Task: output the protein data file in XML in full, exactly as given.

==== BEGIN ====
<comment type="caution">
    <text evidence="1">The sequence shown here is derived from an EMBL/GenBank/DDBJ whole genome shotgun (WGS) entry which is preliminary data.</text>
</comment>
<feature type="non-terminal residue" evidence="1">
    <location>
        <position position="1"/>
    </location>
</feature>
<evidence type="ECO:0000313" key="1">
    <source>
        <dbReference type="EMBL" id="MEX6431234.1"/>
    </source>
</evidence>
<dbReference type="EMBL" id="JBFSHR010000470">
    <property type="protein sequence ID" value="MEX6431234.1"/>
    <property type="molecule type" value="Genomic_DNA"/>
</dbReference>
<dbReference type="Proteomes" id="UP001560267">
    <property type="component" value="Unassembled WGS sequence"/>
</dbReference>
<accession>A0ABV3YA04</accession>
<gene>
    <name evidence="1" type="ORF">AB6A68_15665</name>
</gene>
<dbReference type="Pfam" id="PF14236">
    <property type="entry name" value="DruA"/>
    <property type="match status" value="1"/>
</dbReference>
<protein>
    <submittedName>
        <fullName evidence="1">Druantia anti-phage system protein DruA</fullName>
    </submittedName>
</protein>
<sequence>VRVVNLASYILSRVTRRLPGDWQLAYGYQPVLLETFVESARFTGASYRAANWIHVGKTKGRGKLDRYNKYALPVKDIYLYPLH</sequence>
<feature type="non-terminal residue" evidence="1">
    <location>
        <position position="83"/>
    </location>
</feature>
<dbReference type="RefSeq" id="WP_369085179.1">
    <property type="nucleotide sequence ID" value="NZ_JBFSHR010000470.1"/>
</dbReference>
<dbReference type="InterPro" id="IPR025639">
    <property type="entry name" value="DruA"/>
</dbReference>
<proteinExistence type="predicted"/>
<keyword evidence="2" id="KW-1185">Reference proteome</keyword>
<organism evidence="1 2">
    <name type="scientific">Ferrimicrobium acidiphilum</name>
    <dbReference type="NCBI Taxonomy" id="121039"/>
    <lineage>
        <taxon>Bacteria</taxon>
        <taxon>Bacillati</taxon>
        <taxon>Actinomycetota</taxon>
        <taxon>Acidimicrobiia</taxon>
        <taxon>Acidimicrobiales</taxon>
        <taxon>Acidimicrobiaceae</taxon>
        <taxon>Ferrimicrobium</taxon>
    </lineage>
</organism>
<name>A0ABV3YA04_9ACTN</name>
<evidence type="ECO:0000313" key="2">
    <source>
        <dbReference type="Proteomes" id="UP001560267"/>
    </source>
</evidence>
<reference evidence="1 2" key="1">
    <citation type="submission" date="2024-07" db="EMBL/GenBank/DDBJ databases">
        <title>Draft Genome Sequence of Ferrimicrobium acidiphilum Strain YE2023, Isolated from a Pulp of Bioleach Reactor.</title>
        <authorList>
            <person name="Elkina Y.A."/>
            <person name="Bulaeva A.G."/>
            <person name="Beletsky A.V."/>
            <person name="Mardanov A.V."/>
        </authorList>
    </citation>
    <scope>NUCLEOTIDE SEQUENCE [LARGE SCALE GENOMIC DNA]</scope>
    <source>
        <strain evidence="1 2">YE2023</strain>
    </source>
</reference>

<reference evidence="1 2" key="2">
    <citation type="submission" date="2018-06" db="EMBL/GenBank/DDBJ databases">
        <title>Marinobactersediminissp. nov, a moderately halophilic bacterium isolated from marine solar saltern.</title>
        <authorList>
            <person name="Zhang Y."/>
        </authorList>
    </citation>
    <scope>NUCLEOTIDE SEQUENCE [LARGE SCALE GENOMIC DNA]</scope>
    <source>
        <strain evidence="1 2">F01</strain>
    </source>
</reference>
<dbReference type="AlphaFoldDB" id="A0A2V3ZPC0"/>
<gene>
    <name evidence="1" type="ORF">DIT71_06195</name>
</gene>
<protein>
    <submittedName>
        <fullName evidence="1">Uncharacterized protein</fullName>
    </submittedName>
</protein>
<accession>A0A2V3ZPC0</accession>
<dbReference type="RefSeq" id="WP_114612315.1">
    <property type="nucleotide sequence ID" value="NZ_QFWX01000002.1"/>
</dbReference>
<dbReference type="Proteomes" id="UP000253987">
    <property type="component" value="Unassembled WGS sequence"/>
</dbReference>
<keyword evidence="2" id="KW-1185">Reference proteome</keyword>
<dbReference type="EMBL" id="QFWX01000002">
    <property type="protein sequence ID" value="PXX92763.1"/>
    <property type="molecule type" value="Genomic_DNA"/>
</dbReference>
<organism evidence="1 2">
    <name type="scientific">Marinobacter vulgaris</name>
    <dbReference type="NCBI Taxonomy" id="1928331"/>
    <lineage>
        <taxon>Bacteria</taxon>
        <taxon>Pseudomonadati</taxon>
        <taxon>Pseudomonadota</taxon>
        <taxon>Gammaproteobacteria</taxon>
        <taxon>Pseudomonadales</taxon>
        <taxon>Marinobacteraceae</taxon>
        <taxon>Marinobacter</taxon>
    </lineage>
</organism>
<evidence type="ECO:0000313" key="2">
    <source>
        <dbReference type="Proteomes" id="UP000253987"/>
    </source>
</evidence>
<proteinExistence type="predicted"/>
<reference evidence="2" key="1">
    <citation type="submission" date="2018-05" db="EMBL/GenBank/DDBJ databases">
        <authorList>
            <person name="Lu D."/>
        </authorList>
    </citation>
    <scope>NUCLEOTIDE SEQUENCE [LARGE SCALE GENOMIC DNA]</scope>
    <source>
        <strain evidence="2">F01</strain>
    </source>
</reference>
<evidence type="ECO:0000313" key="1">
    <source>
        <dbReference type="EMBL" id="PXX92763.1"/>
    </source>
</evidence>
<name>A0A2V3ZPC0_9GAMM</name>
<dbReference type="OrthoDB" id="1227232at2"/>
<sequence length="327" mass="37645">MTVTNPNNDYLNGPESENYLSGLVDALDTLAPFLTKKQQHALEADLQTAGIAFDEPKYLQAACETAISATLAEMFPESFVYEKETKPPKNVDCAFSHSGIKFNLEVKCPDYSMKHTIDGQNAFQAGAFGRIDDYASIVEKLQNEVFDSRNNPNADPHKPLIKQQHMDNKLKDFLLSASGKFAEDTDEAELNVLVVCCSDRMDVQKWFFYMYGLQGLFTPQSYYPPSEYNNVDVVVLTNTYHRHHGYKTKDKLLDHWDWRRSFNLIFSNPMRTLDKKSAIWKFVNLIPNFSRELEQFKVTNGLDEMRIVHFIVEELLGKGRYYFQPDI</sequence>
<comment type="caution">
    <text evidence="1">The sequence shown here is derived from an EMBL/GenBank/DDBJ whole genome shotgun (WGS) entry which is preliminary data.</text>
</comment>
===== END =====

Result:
<comment type="caution">
    <text evidence="1">The sequence shown here is derived from an EMBL/GenBank/DDBJ whole genome shotgun (WGS) entry which is preliminary data.</text>
</comment>
<feature type="non-terminal residue" evidence="1">
    <location>
        <position position="1"/>
    </location>
</feature>
<evidence type="ECO:0000313" key="1">
    <source>
        <dbReference type="EMBL" id="MEX6431234.1"/>
    </source>
</evidence>
<dbReference type="EMBL" id="JBFSHR010000470">
    <property type="protein sequence ID" value="MEX6431234.1"/>
    <property type="molecule type" value="Genomic_DNA"/>
</dbReference>
<dbReference type="Proteomes" id="UP001560267">
    <property type="component" value="Unassembled WGS sequence"/>
</dbReference>
<accession>A0ABV3YA04</accession>
<gene>
    <name evidence="1" type="ORF">AB6A68_15665</name>
</gene>
<dbReference type="Pfam" id="PF14236">
    <property type="entry name" value="DruA"/>
    <property type="match status" value="1"/>
</dbReference>
<protein>
    <submittedName>
        <fullName evidence="1">Druantia anti-phage system protein DruA</fullName>
    </submittedName>
</protein>
<sequence>VRVVNLASYILSRVTRRLPGDWQLAYGYQPVLLETFVESARFTGASYRAANWIHVGKTKGRGKLDRYNKYALPVKDIYLYPLH</sequence>
<feature type="non-terminal residue" evidence="1">
    <location>
        <position position="83"/>
    </location>
</feature>
<dbReference type="RefSeq" id="WP_369085179.1">
    <property type="nucleotide sequence ID" value="NZ_JBFSHR010000470.1"/>
</dbReference>
<dbReference type="InterPro" id="IPR025639">
    <property type="entry name" value="DruA"/>
</dbReference>
<proteinExistence type="predicted"/>
<keyword evidence="2" id="KW-1185">Reference proteome</keyword>
<organism evidence="1 2">
    <name type="scientific">Ferrimicrobium acidiphilum</name>
    <dbReference type="NCBI Taxonomy" id="121039"/>
    <lineage>
        <taxon>Bacteria</taxon>
        <taxon>Bacillati</taxon>
        <taxon>Actinomycetota</taxon>
        <taxon>Acidimicrobiia</taxon>
        <taxon>Acidimicrobiales</taxon>
        <taxon>Acidimicrobiaceae</taxon>
        <taxon>Ferrimicrobium</taxon>
    </lineage>
</organism>
<name>A0ABV3YA04_9ACTN</name>
<evidence type="ECO:0000313" key="2">
    <source>
        <dbReference type="Proteomes" id="UP001560267"/>
    </source>
</evidence>
<reference evidence="1 2" key="1">
    <citation type="submission" date="2024-07" db="EMBL/GenBank/DDBJ databases">
        <title>Draft Genome Sequence of Ferrimicrobium acidiphilum Strain YE2023, Isolated from a Pulp of Bioleach Reactor.</title>
        <authorList>
            <person name="Elkina Y.A."/>
            <person name="Bulaeva A.G."/>
            <person name="Beletsky A.V."/>
            <person name="Mardanov A.V."/>
        </authorList>
    </citation>
    <scope>NUCLEOTIDE SEQUENCE [LARGE SCALE GENOMIC DNA]</scope>
    <source>
        <strain evidence="1 2">YE2023</strain>
    </source>
</reference>

<reference evidence="1 2" key="2">
    <citation type="submission" date="2018-06" db="EMBL/GenBank/DDBJ databases">
        <title>Marinobactersediminissp. nov, a moderately halophilic bacterium isolated from marine solar saltern.</title>
        <authorList>
            <person name="Zhang Y."/>
        </authorList>
    </citation>
    <scope>NUCLEOTIDE SEQUENCE [LARGE SCALE GENOMIC DNA]</scope>
    <source>
        <strain evidence="1 2">F01</strain>
    </source>
</reference>
<dbReference type="AlphaFoldDB" id="A0A2V3ZPC0"/>
<gene>
    <name evidence="1" type="ORF">DIT71_06195</name>
</gene>
<protein>
    <submittedName>
        <fullName evidence="1">Uncharacterized protein</fullName>
    </submittedName>
</protein>
<accession>A0A2V3ZPC0</accession>
<dbReference type="RefSeq" id="WP_114612315.1">
    <property type="nucleotide sequence ID" value="NZ_QFWX01000002.1"/>
</dbReference>
<dbReference type="Proteomes" id="UP000253987">
    <property type="component" value="Unassembled WGS sequence"/>
</dbReference>
<keyword evidence="2" id="KW-1185">Reference proteome</keyword>
<dbReference type="EMBL" id="QFWX01000002">
    <property type="protein sequence ID" value="PXX92763.1"/>
    <property type="molecule type" value="Genomic_DNA"/>
</dbReference>
<organism evidence="1 2">
    <name type="scientific">Marinobacter vulgaris</name>
    <dbReference type="NCBI Taxonomy" id="1928331"/>
    <lineage>
        <taxon>Bacteria</taxon>
        <taxon>Pseudomonadati</taxon>
        <taxon>Pseudomonadota</taxon>
        <taxon>Gammaproteobacteria</taxon>
        <taxon>Pseudomonadales</taxon>
        <taxon>Marinobacteraceae</taxon>
        <taxon>Marinobacter</taxon>
    </lineage>
</organism>
<evidence type="ECO:0000313" key="2">
    <source>
        <dbReference type="Proteomes" id="UP000253987"/>
    </source>
</evidence>
<proteinExistence type="predicted"/>
<reference evidence="2" key="1">
    <citation type="submission" date="2018-05" db="EMBL/GenBank/DDBJ databases">
        <authorList>
            <person name="Lu D."/>
        </authorList>
    </citation>
    <scope>NUCLEOTIDE SEQUENCE [LARGE SCALE GENOMIC DNA]</scope>
    <source>
        <strain evidence="2">F01</strain>
    </source>
</reference>
<evidence type="ECO:0000313" key="1">
    <source>
        <dbReference type="EMBL" id="PXX92763.1"/>
    </source>
</evidence>
<name>A0A2V3ZPC0_9GAMM</name>
<dbReference type="OrthoDB" id="1227232at2"/>
<sequence length="327" mass="37645">MTVTNPNNDYLNGPESENYLSGLVDALDTLAPFLTKKQQHALEADLQTAGIAFDEPKYLQAACETAISATLAEMFPESFVYEKETKPPKNVDCAFSHSGIKFNLEVKCPDYSMKHTIDGQNAFQAGAFGRIDDYASIVEKLQNEVFDSRNNPNADPHKPLIKQQHMDNKLKDFLLSASGKFAEDTDEAELNVLVVCCSDRMDVQKWFFYMYGLQGLFTPQSYYPPSEYNNVDVVVLTNTYHRHHGYKTKDKLLDHWDWRRSFNLIFSNPMRTLDKKSAIWKFVNLIPNFSRELEQFKVTNGLDEMRIVHFIVEELLGKGRYYFQPDI</sequence>
<comment type="caution">
    <text evidence="1">The sequence shown here is derived from an EMBL/GenBank/DDBJ whole genome shotgun (WGS) entry which is preliminary data.</text>
</comment>